Gaspara Stampa (1523-1554) translations from RIME (Rhymes)
Translations and this article both © 2016 by Chris DiMatteo. All rights reserved.
Here are my English translations of two sonnets by Gaspara Stampa, the most renowned Italian woman poet of her time and one of the most skilled and interesting poets ever, regardless of gender. Her collection of 311 RIME (Rhymes) is an eloquent and deeply personal emotional autobiography. Her sister Cassandra published them in 1554 right after Gaspara’s untimely death at the age of 31.
She addresses other women directly in her writing: in Rime, number I, at line 9, “E spero ancor che debba dir qualcuna” (I hope some lady will see fit to say); in the first line of N. VII… “Chi vuol conoscer, donne, il mio signore” (Ladies, if you wish to know my lover) and in the first line of N. LXXXVI, “Piangete, donne, e con voi pianga Amore (Cry, ladies, and Amore cries with you). She also addressed other women directly in her life as a poet, musician and singer in the very lively city of Venice of the early to mid 1500s.
Gaspara Stampa as a Musician
Gaspara Stampa was famous for her music as well as her poetry, during her short life. She wrote and played songs but sadly only her reputation as a singer and lutenist has been preserved, and none of her music. In the painting below, I believe that is Gaspara Stampa in the middle playing the lute with her sister Cassandra at the table behind her. They sure look the part. Gaspara Stampa and the painter, Bonifazio de’Pitati, were contemporaries in Venice and she was well known as a musician. I believe I have made this discovery, as I have searched the academic literature on poetry as well as art history and have found no evidence of anyone else identifying her here. I first published this idea here in October 2016 and to this date have not found any reference to this in previous writing on the subject.
My translation of Rime (Rhymes) N. I
O you who hear these melancholy rhymes
my dismal, sad and blue accented gloom,
the sound of these my amorous laments,
and o my woes the greatest of these all,
Wherever t’is that valor is most prized
Glory, also pity for my pain,
I hope to hear from you, my well-born friends,
That I lament for reasons so sublime.
I hope some lady will see fit to say
-You happy woman that you can hold up
against such woes and with such clear intent!
Well, I would wish that fortune, such a love,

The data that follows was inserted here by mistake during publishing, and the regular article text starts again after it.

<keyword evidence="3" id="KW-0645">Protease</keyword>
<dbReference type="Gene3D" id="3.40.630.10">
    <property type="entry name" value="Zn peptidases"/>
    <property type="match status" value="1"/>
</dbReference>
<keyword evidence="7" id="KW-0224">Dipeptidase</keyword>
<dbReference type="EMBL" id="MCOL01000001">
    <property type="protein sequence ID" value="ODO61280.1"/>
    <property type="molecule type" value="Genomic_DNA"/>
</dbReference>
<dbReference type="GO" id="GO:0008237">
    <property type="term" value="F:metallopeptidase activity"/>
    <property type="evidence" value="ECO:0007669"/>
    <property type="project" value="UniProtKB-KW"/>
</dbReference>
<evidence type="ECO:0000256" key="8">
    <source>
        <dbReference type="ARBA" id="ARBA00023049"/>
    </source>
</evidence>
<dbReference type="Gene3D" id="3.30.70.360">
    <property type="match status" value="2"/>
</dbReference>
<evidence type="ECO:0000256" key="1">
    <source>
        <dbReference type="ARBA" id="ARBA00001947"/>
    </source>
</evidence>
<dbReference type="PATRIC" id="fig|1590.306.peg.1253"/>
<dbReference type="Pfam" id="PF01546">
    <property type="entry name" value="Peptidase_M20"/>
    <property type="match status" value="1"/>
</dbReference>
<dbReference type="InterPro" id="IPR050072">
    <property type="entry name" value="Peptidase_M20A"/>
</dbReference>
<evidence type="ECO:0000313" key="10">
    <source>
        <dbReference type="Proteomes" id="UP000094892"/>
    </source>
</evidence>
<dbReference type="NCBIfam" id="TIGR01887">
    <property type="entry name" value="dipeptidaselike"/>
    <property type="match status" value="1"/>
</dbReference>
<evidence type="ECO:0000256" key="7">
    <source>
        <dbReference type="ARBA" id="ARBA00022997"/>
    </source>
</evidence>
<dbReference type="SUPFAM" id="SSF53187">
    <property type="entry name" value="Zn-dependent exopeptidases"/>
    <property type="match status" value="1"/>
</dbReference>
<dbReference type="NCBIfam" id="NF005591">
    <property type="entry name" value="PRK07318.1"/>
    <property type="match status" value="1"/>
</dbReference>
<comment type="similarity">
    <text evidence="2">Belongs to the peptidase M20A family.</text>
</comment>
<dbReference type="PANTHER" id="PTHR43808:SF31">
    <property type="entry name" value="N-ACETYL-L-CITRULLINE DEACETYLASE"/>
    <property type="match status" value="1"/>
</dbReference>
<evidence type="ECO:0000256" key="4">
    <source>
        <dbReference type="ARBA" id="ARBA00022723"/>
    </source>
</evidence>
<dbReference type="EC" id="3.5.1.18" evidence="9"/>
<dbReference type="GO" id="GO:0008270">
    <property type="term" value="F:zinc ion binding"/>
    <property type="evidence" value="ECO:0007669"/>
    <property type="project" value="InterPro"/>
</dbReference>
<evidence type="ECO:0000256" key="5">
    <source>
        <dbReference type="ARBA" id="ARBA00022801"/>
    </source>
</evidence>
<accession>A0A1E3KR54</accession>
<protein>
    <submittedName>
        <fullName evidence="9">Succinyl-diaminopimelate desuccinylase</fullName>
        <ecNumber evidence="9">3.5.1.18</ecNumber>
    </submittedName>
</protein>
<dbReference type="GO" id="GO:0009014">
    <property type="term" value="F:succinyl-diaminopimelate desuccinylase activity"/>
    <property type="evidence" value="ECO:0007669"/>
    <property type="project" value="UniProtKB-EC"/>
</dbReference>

for such a noble lord, would come to me,
that even I, that way, could be her peer.
Here is the original of N. I by Gaspara Stampa:
Voi, ch’ascoltate in queste meste rime
in questi mesti, in questi oscuri accenti
il suon degli amorosi miei lamenti
e de le pene mie tra l’altre prime,
ove fia che valor apprezzi e stime,
gloria, non che perdon, de’ miei lamenti
spero trovar fra le ben nate genti,
poi che la lor cagione è sì sublime
E spero ancor che debba dir qualcuna:
-Felicissima lei, da che sostenne
per sì chiara cagio danno ì chiaro!
Deh, perché tant’amor, tanta fortuna
per sì nobil signor a me non venne,
ch’anch’io n’andrei con tanta donna a paro?
My translation of Rime (Rhymes) N. VII
Ladies, if you wish to know my lover,
Imagine someone strong and sweet to see,
Young in years and yet of wisdom older,
His glory and his valor there for me,
A fair-haired youth of lively colored gaze,
And standing tall and broadly in his chest,
For me a perfect man in many ways
who sadly, has refused to build my nest.
And if you will know me, I’ll have you see
a woman in effect who carries all
the image of my martyrdom and death
A sanctuary of my constant faith
And so although I cry and burn and sigh,
No pity does my cruel lover feel.
Here is the original of N. VII by Gaspara Stampa:
Chi vuol conoscer, donne, il mio signore,
miri un signor di vago e dolce aspetto,
giovane d’anni e vecchio d’intelletto,
imagin di la gloria e del valore;
di pelo biondo, e di vivo colore,
di persona alta e spazioso petto,
e finalmente in ogni opra perfetto,
fuor ch’un poco (oimè lassa!) empio in amore.
E chi vuol poi conoscer me, rimiri
una donna ineffetti ed in sembiante
imagin de la morte e de’ martiri,
un albergo di fé salda e costante,
una, che, perché pianga, arda e sospiri,
non fa pietoso il suo crudel amante.
Gaspara Stampa Sings the Blues
Garpara Stampa lived four centuries too early to hear Ma Rainey, Bessie Smith and Billie Holiday but she and those twentieth century ladies are singing the same song. Gaspara Stampa was singing the blues, four hundred years before they were ever heard. Compare her laments to the lyrics that Billie Holiday wrote for her song “Fine and Mellow,” a blues song where she also wrote the music:
My man don’t love me, treats me oh so mean,
My man don’t love me, treats me awful mean,
He’s the meanest man, that I’ve ever seen. (etc.)